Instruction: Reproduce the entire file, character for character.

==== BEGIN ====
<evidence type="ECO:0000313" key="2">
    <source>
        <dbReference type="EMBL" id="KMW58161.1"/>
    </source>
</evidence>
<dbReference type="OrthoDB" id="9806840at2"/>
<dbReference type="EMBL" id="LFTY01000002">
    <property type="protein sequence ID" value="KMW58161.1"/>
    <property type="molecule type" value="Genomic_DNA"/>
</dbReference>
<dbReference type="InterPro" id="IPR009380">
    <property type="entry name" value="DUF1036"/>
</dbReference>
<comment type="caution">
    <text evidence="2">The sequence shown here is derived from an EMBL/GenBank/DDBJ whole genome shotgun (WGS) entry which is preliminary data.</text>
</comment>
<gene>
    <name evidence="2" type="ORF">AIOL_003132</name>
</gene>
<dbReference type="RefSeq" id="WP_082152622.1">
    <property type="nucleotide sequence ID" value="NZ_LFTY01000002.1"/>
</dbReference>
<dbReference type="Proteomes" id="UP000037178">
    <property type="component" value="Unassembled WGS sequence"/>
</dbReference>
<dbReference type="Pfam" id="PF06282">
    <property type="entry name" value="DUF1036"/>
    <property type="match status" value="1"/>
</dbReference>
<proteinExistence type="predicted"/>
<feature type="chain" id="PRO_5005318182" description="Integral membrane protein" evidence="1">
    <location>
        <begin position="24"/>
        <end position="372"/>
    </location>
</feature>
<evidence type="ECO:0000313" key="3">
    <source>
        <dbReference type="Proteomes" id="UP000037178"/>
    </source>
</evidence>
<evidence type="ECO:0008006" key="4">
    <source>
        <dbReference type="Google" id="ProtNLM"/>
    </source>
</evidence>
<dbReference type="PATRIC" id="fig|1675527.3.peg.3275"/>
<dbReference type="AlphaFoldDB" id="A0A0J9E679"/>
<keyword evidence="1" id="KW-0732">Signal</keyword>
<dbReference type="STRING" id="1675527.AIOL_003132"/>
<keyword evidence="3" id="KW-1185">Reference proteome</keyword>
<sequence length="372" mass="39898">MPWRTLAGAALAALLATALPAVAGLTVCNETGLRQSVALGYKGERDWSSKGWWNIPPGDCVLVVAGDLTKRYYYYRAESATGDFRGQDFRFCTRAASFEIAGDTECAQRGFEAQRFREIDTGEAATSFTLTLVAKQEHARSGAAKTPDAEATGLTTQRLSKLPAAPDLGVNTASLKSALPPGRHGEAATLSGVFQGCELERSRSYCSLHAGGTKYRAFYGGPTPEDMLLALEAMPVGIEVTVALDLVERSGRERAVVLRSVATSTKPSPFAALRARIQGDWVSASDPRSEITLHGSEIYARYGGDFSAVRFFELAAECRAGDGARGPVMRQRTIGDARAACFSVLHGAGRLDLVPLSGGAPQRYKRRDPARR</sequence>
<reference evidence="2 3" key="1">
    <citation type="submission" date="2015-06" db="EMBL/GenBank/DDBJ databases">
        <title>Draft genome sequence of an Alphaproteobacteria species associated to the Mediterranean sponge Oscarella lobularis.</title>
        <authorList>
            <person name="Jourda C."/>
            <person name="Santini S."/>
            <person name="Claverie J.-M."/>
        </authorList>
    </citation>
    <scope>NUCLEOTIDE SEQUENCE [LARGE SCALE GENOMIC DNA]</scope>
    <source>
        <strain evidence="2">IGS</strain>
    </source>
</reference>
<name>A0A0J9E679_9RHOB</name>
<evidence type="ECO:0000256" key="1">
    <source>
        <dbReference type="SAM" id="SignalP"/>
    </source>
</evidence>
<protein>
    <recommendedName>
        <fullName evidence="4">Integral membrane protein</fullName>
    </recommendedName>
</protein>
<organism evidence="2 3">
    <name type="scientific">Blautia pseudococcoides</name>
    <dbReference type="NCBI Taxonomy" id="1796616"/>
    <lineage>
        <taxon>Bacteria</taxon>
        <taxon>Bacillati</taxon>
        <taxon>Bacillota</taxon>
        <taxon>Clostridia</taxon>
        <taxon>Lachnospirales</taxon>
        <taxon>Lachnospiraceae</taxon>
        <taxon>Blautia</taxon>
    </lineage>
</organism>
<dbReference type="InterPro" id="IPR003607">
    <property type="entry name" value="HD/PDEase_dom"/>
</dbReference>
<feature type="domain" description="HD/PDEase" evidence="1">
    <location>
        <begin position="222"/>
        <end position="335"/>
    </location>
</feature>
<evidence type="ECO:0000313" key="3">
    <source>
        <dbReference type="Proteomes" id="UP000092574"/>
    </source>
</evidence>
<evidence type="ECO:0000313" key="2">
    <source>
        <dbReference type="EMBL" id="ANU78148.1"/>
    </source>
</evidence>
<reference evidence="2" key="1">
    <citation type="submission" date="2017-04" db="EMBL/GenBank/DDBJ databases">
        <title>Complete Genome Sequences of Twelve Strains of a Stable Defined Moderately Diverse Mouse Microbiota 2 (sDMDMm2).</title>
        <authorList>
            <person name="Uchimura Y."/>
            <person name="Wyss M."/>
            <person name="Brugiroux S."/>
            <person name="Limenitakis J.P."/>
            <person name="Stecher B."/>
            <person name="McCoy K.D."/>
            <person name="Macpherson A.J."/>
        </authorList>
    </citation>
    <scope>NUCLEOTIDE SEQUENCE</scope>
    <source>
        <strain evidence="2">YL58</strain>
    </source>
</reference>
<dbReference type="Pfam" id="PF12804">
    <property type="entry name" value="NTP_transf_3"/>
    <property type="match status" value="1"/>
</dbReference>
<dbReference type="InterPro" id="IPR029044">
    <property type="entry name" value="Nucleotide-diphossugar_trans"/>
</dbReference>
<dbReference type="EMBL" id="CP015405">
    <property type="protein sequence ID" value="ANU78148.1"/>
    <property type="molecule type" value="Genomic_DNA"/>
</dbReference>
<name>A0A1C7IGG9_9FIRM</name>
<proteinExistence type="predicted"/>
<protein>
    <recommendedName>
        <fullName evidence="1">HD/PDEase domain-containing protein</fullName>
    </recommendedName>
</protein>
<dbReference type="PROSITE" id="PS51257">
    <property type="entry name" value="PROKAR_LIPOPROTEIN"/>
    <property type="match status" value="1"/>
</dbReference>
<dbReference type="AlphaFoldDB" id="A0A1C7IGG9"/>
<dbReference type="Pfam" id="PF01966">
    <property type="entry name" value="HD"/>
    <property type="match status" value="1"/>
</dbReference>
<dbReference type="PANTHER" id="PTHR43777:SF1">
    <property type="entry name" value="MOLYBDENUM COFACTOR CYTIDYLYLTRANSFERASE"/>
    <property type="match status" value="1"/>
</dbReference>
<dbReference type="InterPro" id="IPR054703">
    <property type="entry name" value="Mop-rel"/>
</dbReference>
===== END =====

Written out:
<evidence type="ECO:0000313" key="2">
    <source>
        <dbReference type="EMBL" id="KMW58161.1"/>
    </source>
</evidence>
<dbReference type="OrthoDB" id="9806840at2"/>
<dbReference type="EMBL" id="LFTY01000002">
    <property type="protein sequence ID" value="KMW58161.1"/>
    <property type="molecule type" value="Genomic_DNA"/>
</dbReference>
<dbReference type="InterPro" id="IPR009380">
    <property type="entry name" value="DUF1036"/>
</dbReference>
<comment type="caution">
    <text evidence="2">The sequence shown here is derived from an EMBL/GenBank/DDBJ whole genome shotgun (WGS) entry which is preliminary data.</text>
</comment>
<gene>
    <name evidence="2" type="ORF">AIOL_003132</name>
</gene>
<dbReference type="RefSeq" id="WP_082152622.1">
    <property type="nucleotide sequence ID" value="NZ_LFTY01000002.1"/>
</dbReference>
<dbReference type="Proteomes" id="UP000037178">
    <property type="component" value="Unassembled WGS sequence"/>
</dbReference>
<dbReference type="Pfam" id="PF06282">
    <property type="entry name" value="DUF1036"/>
    <property type="match status" value="1"/>
</dbReference>
<proteinExistence type="predicted"/>
<feature type="chain" id="PRO_5005318182" description="Integral membrane protein" evidence="1">
    <location>
        <begin position="24"/>
        <end position="372"/>
    </location>
</feature>
<evidence type="ECO:0000313" key="3">
    <source>
        <dbReference type="Proteomes" id="UP000037178"/>
    </source>
</evidence>
<evidence type="ECO:0008006" key="4">
    <source>
        <dbReference type="Google" id="ProtNLM"/>
    </source>
</evidence>
<dbReference type="PATRIC" id="fig|1675527.3.peg.3275"/>
<dbReference type="AlphaFoldDB" id="A0A0J9E679"/>
<keyword evidence="1" id="KW-0732">Signal</keyword>
<dbReference type="STRING" id="1675527.AIOL_003132"/>
<keyword evidence="3" id="KW-1185">Reference proteome</keyword>
<sequence length="372" mass="39898">MPWRTLAGAALAALLATALPAVAGLTVCNETGLRQSVALGYKGERDWSSKGWWNIPPGDCVLVVAGDLTKRYYYYRAESATGDFRGQDFRFCTRAASFEIAGDTECAQRGFEAQRFREIDTGEAATSFTLTLVAKQEHARSGAAKTPDAEATGLTTQRLSKLPAAPDLGVNTASLKSALPPGRHGEAATLSGVFQGCELERSRSYCSLHAGGTKYRAFYGGPTPEDMLLALEAMPVGIEVTVALDLVERSGRERAVVLRSVATSTKPSPFAALRARIQGDWVSASDPRSEITLHGSEIYARYGGDFSAVRFFELAAECRAGDGARGPVMRQRTIGDARAACFSVLHGAGRLDLVPLSGGAPQRYKRRDPARR</sequence>
<reference evidence="2 3" key="1">
    <citation type="submission" date="2015-06" db="EMBL/GenBank/DDBJ databases">
        <title>Draft genome sequence of an Alphaproteobacteria species associated to the Mediterranean sponge Oscarella lobularis.</title>
        <authorList>
            <person name="Jourda C."/>
            <person name="Santini S."/>
            <person name="Claverie J.-M."/>
        </authorList>
    </citation>
    <scope>NUCLEOTIDE SEQUENCE [LARGE SCALE GENOMIC DNA]</scope>
    <source>
        <strain evidence="2">IGS</strain>
    </source>
</reference>
<name>A0A0J9E679_9RHOB</name>
<evidence type="ECO:0000256" key="1">
    <source>
        <dbReference type="SAM" id="SignalP"/>
    </source>
</evidence>
<protein>
    <recommendedName>
        <fullName evidence="4">Integral membrane protein</fullName>
    </recommendedName>
</protein>
<organism evidence="2 3">
    <name type="scientific">Blautia pseudococcoides</name>
    <dbReference type="NCBI Taxonomy" id="1796616"/>
    <lineage>
        <taxon>Bacteria</taxon>
        <taxon>Bacillati</taxon>
        <taxon>Bacillota</taxon>
        <taxon>Clostridia</taxon>
        <taxon>Lachnospirales</taxon>
        <taxon>Lachnospiraceae</taxon>
        <taxon>Blautia</taxon>
    </lineage>
</organism>
<dbReference type="InterPro" id="IPR003607">
    <property type="entry name" value="HD/PDEase_dom"/>
</dbReference>
<feature type="domain" description="HD/PDEase" evidence="1">
    <location>
        <begin position="222"/>
        <end position="335"/>
    </location>
</feature>
<evidence type="ECO:0000313" key="3">
    <source>
        <dbReference type="Proteomes" id="UP000092574"/>
    </source>
</evidence>
<evidence type="ECO:0000313" key="2">
    <source>
        <dbReference type="EMBL" id="ANU78148.1"/>
    </source>
</evidence>
<reference evidence="2" key="1">
    <citation type="submission" date="2017-04" db="EMBL/GenBank/DDBJ databases">
        <title>Complete Genome Sequences of Twelve Strains of a Stable Defined Moderately Diverse Mouse Microbiota 2 (sDMDMm2).</title>
        <authorList>
            <person name="Uchimura Y."/>
            <person name="Wyss M."/>
            <person name="Brugiroux S."/>
            <person name="Limenitakis J.P."/>
            <person name="Stecher B."/>
            <person name="McCoy K.D."/>
            <person name="Macpherson A.J."/>
        </authorList>
    </citation>
    <scope>NUCLEOTIDE SEQUENCE</scope>
    <source>
        <strain evidence="2">YL58</strain>
    </source>
</reference>
<dbReference type="Pfam" id="PF12804">
    <property type="entry name" value="NTP_transf_3"/>
    <property type="match status" value="1"/>
</dbReference>
<dbReference type="InterPro" id="IPR029044">
    <property type="entry name" value="Nucleotide-diphossugar_trans"/>
</dbReference>
<dbReference type="EMBL" id="CP015405">
    <property type="protein sequence ID" value="ANU78148.1"/>
    <property type="molecule type" value="Genomic_DNA"/>
</dbReference>
<name>A0A1C7IGG9_9FIRM</name>
<proteinExistence type="predicted"/>
<protein>
    <recommendedName>
        <fullName evidence="1">HD/PDEase domain-containing protein</fullName>
    </recommendedName>
</protein>
<dbReference type="PROSITE" id="PS51257">
    <property type="entry name" value="PROKAR_LIPOPROTEIN"/>
    <property type="match status" value="1"/>
</dbReference>
<dbReference type="AlphaFoldDB" id="A0A1C7IGG9"/>
<dbReference type="Pfam" id="PF01966">
    <property type="entry name" value="HD"/>
    <property type="match status" value="1"/>
</dbReference>
<dbReference type="PANTHER" id="PTHR43777:SF1">
    <property type="entry name" value="MOLYBDENUM COFACTOR CYTIDYLYLTRANSFERASE"/>
    <property type="match status" value="1"/>
</dbReference>
<dbReference type="InterPro" id="IPR054703">
    <property type="entry name" value="Mop-rel"/>
</dbReference>